DEAR MISS MANNERS: Is there any proper way to discourage relatives from using us as vacation headquarters, and still maintain a relationship? Over the years, they have become more and more rude when staying with us. We are moving soon to an even more attractive vacation spot and anticipate even more visits. Any suggestions on how to let them know we are tired of it all?
GENTLE READER: You mean such as, "No offense, but we're really tired of you?"
Not a good idea. People have a funny way of feeling insulted when you let them know that you are sick of them. It is therefore prudent to leave them in some doubt.
Since you are moving, Miss Manners suggests starting by saying that you are not yet prepared for guests. If they stay in the area anyway, quickly invite them for dinner -- for several days after their arrival. You are accustoming them to being on their own.
In any case, the next time they volunteer to be your guests, you will have to confess that you never put together a guest room, but are using the space for a library, den, workout room or whatever. If you do have a room with an extra bed, Miss Manners recommends piling it with cartons before they come to town.
DEAR MISS MANNERS: My partner of many years and I gave "commitment" rings to each other, mine an expensive diamond, hers an inexpensive wedding band. We have broken up, since I walked away from an unsharing relationship. I had given her many pieces of expensive Czech crystal and glass. She says now that she need not give back anything, including the ring since it was a gift.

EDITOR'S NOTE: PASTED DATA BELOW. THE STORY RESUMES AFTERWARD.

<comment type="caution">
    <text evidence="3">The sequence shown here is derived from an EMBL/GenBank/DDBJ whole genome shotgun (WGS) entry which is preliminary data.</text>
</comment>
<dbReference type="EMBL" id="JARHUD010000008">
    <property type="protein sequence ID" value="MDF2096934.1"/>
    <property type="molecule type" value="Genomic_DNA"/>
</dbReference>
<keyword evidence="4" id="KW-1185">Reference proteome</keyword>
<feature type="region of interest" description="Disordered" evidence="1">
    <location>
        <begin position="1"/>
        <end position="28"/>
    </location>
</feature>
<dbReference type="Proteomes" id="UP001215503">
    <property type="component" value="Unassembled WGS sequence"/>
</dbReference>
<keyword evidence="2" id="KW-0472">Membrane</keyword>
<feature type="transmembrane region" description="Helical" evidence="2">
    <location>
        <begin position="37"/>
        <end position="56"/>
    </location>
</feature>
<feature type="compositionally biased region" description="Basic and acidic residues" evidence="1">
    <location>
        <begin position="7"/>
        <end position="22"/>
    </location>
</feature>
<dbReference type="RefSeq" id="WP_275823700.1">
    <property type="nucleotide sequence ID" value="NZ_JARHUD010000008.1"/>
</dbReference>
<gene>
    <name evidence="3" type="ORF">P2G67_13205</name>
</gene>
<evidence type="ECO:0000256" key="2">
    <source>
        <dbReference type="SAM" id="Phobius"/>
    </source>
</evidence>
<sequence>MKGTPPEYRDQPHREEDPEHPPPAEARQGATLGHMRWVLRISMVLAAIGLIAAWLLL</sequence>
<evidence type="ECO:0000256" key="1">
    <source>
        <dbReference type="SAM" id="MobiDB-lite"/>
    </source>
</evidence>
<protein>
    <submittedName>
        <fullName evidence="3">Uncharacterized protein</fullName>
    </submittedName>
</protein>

I accept that the glass was a gift in each case and have asked for none of it returned. Usually the advice is to give back both rings since they will only bring up bad memories. What is your opinion, and what is the standard correct etiquette in such a case?
GENTLE READER: It depends on how you define a commitment, even an unsharing one. If you considered it a marriage, she keeps the ring. If you considered it a commitment to be married, also known as an engagement, she gives it back. Your choice.
But wait, no, it's not. Your erstwhile partner maintains possession and has already declared it a nonsymbolic present unrelated to the future of the relationship. As unconvincing as this is, Miss Manners would not advise you to hope for it back.
DEAR MISS MANNERS: My father, a clergyman for the last 50 years, was taught in seminary that reverend is a written title only, never a spoken one. Proper spoken titles are rabbi, pastor, father, mother, sister, brother, minister, doctor, mr., mrs., ms., Your Grace and the like.
Of course, I don't expect Hollywood to know this -- and they don't -- but I have heard ministers refer to themselves as Reverend So And So. I have even heard some "high church" types call my dear, dedicated, unpretentious father Parson German Church in a rather mean tone of voice. Is it now acceptable to call yourself reverend?
GENTLE READER: No, it is commonplace but still incorrect. Miss Manners would imagine the clergy to be especially wary of using the argument that if everyone does something, it must be all right.
Besides, this usage is not quite seemly. Miss Manners is confident that those who err do not mean to be arrogant, but it is a bit as if the pope were to refer to himself as My Holiness.